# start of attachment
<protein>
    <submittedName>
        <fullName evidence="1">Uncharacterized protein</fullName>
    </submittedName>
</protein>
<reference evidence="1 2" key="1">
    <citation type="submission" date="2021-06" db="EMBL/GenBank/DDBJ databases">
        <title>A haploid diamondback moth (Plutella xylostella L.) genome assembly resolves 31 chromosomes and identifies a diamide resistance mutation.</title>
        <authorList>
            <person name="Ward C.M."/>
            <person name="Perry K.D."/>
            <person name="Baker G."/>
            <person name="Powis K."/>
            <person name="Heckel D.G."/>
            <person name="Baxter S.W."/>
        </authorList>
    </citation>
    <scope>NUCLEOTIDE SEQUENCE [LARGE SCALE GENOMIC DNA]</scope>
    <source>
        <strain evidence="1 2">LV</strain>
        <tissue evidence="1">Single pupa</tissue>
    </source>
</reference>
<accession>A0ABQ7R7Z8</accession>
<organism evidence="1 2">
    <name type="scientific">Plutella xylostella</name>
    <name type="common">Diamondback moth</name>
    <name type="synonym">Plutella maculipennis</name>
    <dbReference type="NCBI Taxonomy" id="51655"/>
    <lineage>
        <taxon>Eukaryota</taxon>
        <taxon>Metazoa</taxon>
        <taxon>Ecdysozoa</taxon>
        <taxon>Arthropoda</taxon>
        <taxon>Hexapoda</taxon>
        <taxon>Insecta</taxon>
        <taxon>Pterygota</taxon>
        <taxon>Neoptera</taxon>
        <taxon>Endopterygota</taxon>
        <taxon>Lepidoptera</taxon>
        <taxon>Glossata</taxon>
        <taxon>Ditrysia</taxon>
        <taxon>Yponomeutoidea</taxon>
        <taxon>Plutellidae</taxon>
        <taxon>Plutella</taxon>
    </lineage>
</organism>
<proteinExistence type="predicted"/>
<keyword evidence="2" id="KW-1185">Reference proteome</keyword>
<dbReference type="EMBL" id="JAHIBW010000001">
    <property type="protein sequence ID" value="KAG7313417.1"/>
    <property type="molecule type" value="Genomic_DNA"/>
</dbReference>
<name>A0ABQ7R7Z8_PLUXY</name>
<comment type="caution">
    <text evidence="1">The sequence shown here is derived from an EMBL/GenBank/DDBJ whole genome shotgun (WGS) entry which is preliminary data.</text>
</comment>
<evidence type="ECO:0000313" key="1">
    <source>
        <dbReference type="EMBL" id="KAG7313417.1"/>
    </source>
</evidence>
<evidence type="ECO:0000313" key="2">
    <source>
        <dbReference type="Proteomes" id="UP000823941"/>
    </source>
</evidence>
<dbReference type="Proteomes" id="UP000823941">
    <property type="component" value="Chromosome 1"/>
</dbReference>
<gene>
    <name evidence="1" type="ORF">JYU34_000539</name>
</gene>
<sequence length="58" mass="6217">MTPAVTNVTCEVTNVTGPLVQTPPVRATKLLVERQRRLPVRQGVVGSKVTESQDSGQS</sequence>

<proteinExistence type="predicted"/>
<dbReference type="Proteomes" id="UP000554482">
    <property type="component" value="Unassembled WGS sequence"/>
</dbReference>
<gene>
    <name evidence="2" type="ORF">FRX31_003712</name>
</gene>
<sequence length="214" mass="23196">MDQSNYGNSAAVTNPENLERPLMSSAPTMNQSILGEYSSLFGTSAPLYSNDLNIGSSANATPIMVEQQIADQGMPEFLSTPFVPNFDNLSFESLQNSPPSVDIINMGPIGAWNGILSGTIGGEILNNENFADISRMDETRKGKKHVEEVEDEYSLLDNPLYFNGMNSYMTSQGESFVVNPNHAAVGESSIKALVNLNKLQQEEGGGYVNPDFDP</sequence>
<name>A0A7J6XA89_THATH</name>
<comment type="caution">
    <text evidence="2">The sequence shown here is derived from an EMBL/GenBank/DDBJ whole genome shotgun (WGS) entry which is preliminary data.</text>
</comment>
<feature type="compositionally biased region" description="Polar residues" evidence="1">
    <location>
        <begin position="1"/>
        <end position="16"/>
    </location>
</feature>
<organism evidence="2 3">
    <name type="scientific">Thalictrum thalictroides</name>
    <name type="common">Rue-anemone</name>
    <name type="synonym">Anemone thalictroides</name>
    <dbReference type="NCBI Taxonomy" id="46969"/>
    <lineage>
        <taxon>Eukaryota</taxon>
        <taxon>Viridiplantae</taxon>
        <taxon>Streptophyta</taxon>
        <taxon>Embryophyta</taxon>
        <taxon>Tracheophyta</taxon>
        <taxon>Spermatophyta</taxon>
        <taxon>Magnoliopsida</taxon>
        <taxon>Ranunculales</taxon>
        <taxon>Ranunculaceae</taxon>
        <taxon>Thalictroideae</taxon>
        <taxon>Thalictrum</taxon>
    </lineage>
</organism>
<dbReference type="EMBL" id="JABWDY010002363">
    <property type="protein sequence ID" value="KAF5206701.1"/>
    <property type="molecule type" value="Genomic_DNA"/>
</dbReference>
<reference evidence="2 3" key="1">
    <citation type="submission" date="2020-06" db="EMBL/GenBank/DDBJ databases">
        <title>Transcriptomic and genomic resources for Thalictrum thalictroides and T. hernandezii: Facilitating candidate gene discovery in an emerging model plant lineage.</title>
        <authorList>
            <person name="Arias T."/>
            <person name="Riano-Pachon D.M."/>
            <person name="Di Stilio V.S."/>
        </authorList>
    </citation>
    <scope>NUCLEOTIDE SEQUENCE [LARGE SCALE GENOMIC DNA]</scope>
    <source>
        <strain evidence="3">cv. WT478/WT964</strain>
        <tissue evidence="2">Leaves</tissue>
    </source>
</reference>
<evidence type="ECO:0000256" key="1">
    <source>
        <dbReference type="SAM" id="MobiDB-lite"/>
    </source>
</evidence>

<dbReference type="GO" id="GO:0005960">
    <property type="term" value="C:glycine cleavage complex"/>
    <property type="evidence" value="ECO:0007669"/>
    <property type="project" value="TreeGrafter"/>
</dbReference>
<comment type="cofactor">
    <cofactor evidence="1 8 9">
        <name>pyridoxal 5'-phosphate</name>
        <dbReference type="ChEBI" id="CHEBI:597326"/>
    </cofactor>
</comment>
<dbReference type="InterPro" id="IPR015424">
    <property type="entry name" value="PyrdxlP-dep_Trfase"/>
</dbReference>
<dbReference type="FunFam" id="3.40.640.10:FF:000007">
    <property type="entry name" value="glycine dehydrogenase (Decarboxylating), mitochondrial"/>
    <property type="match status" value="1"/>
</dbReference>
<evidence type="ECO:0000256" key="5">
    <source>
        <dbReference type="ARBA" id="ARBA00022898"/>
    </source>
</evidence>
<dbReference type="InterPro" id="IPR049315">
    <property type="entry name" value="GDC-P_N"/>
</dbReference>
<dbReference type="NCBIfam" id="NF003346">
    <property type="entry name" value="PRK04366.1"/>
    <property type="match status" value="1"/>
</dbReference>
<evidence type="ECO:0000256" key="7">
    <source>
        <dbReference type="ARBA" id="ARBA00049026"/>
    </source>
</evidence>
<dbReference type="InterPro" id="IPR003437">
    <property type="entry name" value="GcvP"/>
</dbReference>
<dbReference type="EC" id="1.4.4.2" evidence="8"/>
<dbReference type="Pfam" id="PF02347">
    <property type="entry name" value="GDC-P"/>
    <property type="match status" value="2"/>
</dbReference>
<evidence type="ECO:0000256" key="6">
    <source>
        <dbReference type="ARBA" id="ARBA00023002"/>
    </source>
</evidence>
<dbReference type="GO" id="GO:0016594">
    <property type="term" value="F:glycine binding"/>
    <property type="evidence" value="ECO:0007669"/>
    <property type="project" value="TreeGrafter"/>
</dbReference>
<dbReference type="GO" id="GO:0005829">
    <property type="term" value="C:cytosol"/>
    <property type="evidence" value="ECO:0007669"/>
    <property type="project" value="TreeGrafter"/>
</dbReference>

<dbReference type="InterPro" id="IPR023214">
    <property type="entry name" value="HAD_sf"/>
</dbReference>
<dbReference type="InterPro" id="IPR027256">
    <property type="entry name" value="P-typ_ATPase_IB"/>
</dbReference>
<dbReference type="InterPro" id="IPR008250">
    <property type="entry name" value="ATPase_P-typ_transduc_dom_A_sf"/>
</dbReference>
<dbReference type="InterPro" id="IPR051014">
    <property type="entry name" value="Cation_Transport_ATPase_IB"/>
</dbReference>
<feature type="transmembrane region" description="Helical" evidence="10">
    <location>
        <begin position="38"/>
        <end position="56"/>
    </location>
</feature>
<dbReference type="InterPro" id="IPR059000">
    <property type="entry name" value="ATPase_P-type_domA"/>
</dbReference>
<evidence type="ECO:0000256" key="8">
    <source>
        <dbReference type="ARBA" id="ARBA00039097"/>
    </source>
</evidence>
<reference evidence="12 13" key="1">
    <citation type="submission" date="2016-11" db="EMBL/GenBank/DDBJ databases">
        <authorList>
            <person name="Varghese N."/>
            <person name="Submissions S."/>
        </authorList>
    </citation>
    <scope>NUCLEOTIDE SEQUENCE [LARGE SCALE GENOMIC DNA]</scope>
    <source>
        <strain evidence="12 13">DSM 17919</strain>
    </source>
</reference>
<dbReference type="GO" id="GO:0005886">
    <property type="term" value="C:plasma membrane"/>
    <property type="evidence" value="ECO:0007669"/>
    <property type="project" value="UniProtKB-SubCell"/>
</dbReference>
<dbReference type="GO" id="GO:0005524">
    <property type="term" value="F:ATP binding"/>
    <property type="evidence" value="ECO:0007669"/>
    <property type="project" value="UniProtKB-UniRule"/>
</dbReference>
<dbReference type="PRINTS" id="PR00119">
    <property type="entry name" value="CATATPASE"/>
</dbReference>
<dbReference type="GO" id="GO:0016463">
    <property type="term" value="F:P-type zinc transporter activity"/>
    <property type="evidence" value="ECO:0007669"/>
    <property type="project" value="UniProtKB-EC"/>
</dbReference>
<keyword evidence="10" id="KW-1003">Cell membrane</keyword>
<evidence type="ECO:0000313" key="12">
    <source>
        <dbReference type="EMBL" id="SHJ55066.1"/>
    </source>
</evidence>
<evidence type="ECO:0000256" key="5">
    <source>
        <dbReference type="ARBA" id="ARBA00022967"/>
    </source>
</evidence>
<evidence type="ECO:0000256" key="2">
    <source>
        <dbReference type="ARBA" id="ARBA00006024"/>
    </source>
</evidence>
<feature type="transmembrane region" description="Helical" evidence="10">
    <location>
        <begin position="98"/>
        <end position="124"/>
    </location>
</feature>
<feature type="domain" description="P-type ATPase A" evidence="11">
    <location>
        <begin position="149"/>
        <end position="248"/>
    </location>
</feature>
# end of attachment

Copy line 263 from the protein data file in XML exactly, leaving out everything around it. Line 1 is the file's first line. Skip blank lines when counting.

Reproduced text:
        <dbReference type="ARBA" id="ARBA00006024"/>